For many current adults who look back on their childhood in the 1970s and '80s with fondness, the Plasticine figure called 'Morph' may bring back some pleasant memories from a seemingly bygone age. A new generation of young fans may be about to be developed soon, with the news that the flexible hero is to burst back on to #Television screens next month.
The clay figure is set to return in The New Adventures of Morph to be shown on CBBC, resurrecting a career that was first established in the 1970s. His debut was on the #Children's #Art show Take Hart in 1977, which was presented by the wonderfully creative Tony Hart who sadly died in 2009.
The two became something of a surreal double-act, with Hart working the animated figure into the show at regular intervals to add amusing interludes. Hart's skills were rewarded with two BAFTAs, including the Lifetime Achievement Award in 1998.
True to the original format
The resurrection of the character of Morph is expected to be not too dissimilar to that from the '70s. That consistency of format is to be ensured by utilising clay and stop-frame animation as with the original, which is in stark contrast to previous children's programmes that have been brought back recently such as the new Thunderbirds' reincarnation. Whereas they have looked to develop a more modern look and feel through CGI (computer-generated imagery), Morph is to retain his home in Bristol at Aardman studios. Their work has been popular on other projects, including the video for Peter Gabriel's smash hit "Sledgehammer" and also for the popular Wallace and Gromit..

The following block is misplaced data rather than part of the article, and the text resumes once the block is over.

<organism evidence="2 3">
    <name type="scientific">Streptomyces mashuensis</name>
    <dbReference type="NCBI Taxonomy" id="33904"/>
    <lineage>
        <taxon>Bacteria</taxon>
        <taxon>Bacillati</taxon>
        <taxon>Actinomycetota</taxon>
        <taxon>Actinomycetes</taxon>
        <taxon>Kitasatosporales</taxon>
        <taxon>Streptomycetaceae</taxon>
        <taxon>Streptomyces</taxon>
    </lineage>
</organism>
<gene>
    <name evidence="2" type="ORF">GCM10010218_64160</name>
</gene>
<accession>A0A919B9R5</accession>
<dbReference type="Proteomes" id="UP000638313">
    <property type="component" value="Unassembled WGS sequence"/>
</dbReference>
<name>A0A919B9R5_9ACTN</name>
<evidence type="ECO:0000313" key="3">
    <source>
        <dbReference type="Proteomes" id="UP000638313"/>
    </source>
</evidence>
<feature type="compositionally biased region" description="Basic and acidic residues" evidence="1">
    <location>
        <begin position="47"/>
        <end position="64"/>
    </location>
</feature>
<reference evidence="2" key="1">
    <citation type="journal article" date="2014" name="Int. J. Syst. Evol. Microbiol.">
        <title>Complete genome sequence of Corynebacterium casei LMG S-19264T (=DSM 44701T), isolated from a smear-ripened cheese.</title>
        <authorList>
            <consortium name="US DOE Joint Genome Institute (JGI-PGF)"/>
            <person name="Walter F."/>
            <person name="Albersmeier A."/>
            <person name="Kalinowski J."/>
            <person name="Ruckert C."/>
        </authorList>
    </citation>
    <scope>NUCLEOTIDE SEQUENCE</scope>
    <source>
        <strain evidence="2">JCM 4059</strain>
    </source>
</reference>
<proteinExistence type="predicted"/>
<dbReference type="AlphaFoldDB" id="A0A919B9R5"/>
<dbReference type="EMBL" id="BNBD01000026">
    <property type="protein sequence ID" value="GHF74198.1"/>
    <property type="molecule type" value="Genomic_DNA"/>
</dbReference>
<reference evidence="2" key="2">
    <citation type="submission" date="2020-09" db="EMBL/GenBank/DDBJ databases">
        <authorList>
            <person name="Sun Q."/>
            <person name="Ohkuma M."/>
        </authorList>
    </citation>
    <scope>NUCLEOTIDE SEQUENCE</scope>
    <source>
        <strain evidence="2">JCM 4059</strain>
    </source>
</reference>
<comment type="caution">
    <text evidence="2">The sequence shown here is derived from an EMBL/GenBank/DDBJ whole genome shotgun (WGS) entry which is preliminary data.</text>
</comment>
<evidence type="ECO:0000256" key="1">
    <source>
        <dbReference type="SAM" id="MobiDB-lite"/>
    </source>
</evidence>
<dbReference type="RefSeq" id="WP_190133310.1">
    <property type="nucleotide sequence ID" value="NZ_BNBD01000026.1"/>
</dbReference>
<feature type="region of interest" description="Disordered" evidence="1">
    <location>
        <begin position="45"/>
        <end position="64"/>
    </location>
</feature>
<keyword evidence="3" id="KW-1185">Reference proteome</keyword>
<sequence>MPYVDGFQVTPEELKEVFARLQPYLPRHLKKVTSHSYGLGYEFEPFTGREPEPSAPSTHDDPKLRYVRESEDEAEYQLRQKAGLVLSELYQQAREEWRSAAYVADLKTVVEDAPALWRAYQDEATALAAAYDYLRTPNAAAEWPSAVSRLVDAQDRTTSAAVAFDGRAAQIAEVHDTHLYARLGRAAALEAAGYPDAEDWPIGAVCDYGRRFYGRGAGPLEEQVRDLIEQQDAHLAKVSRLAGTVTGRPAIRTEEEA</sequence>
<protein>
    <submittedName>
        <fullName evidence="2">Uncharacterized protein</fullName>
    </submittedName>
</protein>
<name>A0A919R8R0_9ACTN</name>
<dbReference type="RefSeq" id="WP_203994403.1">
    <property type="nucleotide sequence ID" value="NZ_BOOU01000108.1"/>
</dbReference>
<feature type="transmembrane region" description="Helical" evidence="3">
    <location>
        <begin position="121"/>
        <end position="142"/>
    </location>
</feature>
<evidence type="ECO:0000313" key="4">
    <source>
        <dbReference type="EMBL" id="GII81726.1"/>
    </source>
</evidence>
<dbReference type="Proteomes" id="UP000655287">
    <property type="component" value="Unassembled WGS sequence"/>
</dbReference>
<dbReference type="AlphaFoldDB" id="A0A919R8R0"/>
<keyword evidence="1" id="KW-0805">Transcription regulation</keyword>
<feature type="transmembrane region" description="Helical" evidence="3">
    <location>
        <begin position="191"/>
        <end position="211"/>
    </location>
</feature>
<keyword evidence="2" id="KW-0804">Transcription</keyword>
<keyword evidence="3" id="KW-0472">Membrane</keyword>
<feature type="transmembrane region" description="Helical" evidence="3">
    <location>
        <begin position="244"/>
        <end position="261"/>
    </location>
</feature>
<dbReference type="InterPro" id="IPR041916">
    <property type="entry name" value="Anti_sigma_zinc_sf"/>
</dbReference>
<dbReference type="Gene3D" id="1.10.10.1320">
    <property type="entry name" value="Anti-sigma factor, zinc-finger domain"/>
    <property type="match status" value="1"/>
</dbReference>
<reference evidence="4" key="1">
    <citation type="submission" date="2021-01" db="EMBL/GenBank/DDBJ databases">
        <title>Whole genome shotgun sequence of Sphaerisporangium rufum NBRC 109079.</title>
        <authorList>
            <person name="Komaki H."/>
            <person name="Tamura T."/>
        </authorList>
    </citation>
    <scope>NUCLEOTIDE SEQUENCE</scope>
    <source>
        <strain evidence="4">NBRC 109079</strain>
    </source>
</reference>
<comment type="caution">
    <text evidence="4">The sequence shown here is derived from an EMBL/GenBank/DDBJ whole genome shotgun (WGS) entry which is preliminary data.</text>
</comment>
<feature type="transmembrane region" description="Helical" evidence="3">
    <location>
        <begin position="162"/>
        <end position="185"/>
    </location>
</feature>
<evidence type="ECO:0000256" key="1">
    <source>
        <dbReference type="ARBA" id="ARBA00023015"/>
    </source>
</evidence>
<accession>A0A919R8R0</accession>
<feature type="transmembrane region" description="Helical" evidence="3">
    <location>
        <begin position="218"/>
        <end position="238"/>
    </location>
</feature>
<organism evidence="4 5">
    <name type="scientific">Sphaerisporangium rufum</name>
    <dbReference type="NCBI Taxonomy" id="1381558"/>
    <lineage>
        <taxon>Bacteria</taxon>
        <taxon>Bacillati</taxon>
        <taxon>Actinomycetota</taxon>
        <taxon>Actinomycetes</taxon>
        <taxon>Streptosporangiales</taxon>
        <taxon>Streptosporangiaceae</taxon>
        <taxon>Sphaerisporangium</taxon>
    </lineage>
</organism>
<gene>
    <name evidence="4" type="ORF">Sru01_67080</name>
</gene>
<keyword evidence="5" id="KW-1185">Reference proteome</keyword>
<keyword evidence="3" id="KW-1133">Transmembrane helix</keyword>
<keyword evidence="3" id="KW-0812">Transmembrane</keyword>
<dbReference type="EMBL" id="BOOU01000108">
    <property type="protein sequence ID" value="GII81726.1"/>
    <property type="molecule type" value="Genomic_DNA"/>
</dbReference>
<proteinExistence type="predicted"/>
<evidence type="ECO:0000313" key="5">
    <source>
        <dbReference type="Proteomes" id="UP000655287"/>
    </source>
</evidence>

Morph himself will no doubt utilise the flexibility of his form to good effect in the new show. Being able to change shape at will he is perfect for linking sections together within a programme. In Take Hart he was commonly featured in one minute bursts of action, changing into a sphere to move around or imitating other objects.
Funding raised through a campaign
Bringing the character back to TV screens was made possible through a popular campaign on the crowdfunding site Kickstarter. As a result, 15 new episodes have been financed thanks to the funding that was raised, amounting to around £110,000.
Of course, the beauty of an animated character is that he / she basically never ages and can theoretically come back whenever television tastes determine. Peter Lord is the co-creator and was clearly excited when asked to comment on the news, quipping that Morph was "as lively and full of fun as ever."